Yep - did the same. Bugger. Is it possible to carefully fix? Solder or glue or are there replacement parts? I do actually have another iPod but I was hoping to end up with two working versions rather than one just for parts.

    Greg J Mason - Réponse

    Well, that reminds me to view the comments first before attempting any of the repair steps. Did the same thing. iFixit should put that suggestion at the top of every repair guide. “Review Comments First, Save $20”.

    John Lillywhite - Réponse

    Yep, that’s me buggered too.

    Alistair Hay - Réponse

    Same thing happened to me. I was extra careful. Now what?

    Clayton Adams - Réponse

    I don’t think it’s repairable. I bought one for $20-30 off ebay and cannibalized the ribbon cable.

    kb9rhe - Réponse

    This step appears to be optional for a battery replacement - or, at least, I could not persuade the connector off the logic board without applying more force than I was prepared to given all these warnings. So I just carried on, and replaced the battery without ever removing the headphone jack connector.

    Alison Scott - Réponse

    You are correct, this step is not necessary for a battery replacement although it may give you more room to work with. In my opinion it’s not worth the risk of damaging the connector though, as you can just place the metal cover to the side like Rob said, leaving the connector attached and carefully folding the metal cover to the side like opening a book (although it may not lay perfectly parallel to the front case of the iPod).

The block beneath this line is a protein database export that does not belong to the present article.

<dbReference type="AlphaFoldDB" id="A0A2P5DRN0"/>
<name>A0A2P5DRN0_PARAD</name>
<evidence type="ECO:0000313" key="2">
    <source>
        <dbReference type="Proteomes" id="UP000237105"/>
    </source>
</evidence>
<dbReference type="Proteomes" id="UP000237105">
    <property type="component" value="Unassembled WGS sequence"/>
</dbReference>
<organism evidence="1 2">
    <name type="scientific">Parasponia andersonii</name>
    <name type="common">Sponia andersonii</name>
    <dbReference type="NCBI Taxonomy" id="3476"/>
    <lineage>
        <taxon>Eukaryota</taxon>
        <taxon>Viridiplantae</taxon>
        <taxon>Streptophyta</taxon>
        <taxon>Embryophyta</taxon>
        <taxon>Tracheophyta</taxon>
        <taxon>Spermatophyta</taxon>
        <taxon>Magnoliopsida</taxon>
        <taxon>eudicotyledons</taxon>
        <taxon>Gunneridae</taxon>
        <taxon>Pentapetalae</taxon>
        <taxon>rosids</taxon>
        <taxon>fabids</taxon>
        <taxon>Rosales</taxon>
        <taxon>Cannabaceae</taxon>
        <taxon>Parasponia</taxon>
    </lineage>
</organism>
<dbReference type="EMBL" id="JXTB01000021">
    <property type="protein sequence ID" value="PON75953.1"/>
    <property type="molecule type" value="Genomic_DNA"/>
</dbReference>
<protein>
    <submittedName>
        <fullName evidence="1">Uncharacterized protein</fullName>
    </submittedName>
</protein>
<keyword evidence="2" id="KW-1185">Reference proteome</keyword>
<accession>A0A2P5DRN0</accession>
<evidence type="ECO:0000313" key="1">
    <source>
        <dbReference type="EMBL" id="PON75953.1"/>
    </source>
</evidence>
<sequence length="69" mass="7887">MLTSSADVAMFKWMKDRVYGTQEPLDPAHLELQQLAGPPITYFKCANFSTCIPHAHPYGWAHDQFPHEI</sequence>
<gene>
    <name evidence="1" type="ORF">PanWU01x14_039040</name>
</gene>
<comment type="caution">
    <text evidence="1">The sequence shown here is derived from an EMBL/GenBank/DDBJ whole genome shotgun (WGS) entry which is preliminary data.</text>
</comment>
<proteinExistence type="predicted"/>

Bagel -

    Yep, the step should be place the metal back cover to the side without removing the connector, because you’re certain to break it, especially if this is the third time you’ve replaced the battery and you forgot to be careful the third time.

    Rob - Réponse

  5. Lift up the hard drive with one hand and carefully disconnect the hard drive ribbon from the logic board.
    • Lift up the hard drive with one hand and carefully disconnect the hard drive ribbon from the logic board.

    • Lift the hard drive out of the iPod.

  6. Peel back the metallic tape connecting the hard drive ribbon to the blue mounting bracket.
    • Peel back the metallic tape connecting the hard drive ribbon to the blue mounting bracket.